As analyzed above, the Healthcare Data Measures clearly regulates the data localization requirement for all the data related to the health and medical treatment of the Chinese citizens, which includes, but not limited to, the personal information.  Considering the server transition will inevitably complicate the information infrastructure of the entity, it is suggested that a thorough review regarding the data flow and the system interface could be conducted as soon as practical.  Additionally, it should be noted that access control needs to be strictly implemented to avoid unnecessary access to the data by extraterritorial parties such as headquarters in other jurisdictions.


(3)  Assess the necessity for data processing and transfer, conduct due diligence, reach contractual agreements and complete proper documentation


The healthcare data responsible entities should bear in mind that the party collecting the data will be the main responsible party during the whole life cycle, therefore, in order to contain the risk arising from the data transfer or the processing by the other parties, the healthcare data responsible entities should:


only choose the reliable vendors and incorporating data security elements in to the due diligence process;


prudently revise the contracts with the vendors (a specific data security addendum is preferred) to clarify the rights and obligations for each party (i.e. applicable security standards, restriction on sub-contracting, restriction on cross-border transfer, etc.;


before the transfer, conduct de-identification if the purpose for the transfer and process is not related to profiling or other similar cause;


conduct data audits whenever necessary.


If there is any transfer occurring among the affiliated parties, the party collecting the data should also reach the contractual agreements with those that receive the data, clarifying the rights and obligations for each party.  Proper records should also be maintained for all the transfers that occur regardless of type of the receiving party.


(4)  Design a data retention protocol with effective implementation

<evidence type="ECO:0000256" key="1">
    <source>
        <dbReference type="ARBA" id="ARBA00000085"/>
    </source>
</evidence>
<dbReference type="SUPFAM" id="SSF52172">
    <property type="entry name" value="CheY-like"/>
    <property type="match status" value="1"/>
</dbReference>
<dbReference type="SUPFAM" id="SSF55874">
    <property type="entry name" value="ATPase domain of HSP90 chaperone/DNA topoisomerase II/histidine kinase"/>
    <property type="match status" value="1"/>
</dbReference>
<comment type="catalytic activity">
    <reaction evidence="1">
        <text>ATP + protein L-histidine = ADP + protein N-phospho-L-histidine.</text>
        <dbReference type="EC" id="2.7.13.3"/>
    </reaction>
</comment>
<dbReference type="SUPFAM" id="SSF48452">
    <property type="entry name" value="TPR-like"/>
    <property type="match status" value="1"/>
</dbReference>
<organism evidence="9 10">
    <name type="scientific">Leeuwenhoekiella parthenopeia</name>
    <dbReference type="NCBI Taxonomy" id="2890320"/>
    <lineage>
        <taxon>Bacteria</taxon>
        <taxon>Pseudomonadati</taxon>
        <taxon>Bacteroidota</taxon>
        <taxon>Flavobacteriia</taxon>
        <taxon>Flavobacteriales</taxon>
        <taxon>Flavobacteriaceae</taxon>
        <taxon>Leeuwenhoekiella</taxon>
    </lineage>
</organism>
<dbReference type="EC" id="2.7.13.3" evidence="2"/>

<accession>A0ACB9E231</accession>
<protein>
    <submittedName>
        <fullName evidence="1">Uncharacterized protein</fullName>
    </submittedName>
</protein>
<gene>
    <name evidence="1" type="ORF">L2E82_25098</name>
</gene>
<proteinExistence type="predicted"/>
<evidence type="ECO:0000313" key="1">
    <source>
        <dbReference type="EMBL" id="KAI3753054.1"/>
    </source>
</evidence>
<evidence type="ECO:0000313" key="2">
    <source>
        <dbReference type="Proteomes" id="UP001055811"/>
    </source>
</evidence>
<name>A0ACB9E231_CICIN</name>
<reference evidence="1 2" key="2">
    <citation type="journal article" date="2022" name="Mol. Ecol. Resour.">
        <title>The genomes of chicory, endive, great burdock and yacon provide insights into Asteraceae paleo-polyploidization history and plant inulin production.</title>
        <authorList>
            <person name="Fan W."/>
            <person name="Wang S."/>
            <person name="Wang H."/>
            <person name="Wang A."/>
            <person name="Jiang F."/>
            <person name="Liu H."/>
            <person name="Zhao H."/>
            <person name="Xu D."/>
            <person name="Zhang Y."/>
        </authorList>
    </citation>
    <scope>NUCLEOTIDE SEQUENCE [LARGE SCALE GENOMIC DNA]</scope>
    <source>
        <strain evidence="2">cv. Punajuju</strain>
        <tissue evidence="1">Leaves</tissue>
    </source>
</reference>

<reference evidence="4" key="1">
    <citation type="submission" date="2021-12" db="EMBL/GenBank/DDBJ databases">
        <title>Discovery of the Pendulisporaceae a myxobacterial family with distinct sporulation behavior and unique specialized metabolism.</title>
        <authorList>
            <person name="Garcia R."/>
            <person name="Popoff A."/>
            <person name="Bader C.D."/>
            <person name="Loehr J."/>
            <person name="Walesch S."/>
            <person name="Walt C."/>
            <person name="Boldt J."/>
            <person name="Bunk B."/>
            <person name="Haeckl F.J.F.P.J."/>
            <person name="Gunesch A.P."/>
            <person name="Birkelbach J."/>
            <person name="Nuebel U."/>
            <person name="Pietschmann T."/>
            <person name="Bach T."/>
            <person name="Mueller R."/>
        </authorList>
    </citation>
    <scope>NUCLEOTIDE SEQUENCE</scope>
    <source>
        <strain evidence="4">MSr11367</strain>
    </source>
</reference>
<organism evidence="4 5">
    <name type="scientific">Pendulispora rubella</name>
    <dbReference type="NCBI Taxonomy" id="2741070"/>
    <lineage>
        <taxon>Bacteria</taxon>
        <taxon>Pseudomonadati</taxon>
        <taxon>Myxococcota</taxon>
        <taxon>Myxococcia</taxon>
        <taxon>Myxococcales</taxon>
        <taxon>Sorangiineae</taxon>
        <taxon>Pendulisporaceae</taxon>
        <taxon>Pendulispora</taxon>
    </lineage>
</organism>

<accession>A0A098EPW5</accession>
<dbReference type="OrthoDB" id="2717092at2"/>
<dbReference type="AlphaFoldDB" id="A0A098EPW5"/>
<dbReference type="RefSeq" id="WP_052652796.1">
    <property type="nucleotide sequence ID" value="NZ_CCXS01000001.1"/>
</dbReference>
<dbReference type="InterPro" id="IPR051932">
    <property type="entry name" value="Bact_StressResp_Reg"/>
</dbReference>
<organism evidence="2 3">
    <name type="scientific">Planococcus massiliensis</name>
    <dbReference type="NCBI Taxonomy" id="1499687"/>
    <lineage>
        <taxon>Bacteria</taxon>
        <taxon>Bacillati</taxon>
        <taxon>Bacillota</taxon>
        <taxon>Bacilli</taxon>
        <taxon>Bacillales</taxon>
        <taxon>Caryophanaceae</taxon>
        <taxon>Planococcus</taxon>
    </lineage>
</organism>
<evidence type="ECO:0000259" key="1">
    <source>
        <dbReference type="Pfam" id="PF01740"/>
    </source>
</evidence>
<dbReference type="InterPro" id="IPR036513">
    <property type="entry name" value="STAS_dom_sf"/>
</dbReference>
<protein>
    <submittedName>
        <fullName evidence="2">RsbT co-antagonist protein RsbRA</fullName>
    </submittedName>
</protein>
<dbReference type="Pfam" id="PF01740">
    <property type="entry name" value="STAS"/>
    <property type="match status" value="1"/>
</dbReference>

A data retention protocol should be established to determine the justifiable retention period of each type of data, document the implementation of destruction or the reason for any exception.


Further, premised on the capability of ensuring the confidentiality, integrity, and availability, data cleaning could be utilized as an effective approach to ensure the data accuracy and reduce the repetitive amount of data.  Additionally, in accordance with the Cyber Security Law[16], the responsible entity collecting the data needs to fulfill a data subject’s request for editing or deleting his/her personal information.


4. Identify the security risks of the information systems, eliminate the risks and complete the graded protection evaluation


(1)  Obligations under the graded protection framework


The Cyber Security Law officially confirms the legal status of the graded protection system in China, a well-organized framework aiming at protection the data security from the perspectives including infrastructure development, information governance and internal management control.  It is also reiterated in the Healthcare Data Measures that the responsible entity shall establish the reliable data security environment based on the national graded protection system[17]. Depending on the complicity of the information system and the potential consequences for system destruction, there are five grades with the protection level in ascending order, for example, the Internet hospital is legally required to pass the third grade and for pharmaceutical distributor, the second grade will be the applicable level.  Regardless of the grade, the general requirements include:


(2)  Process for the graded protection work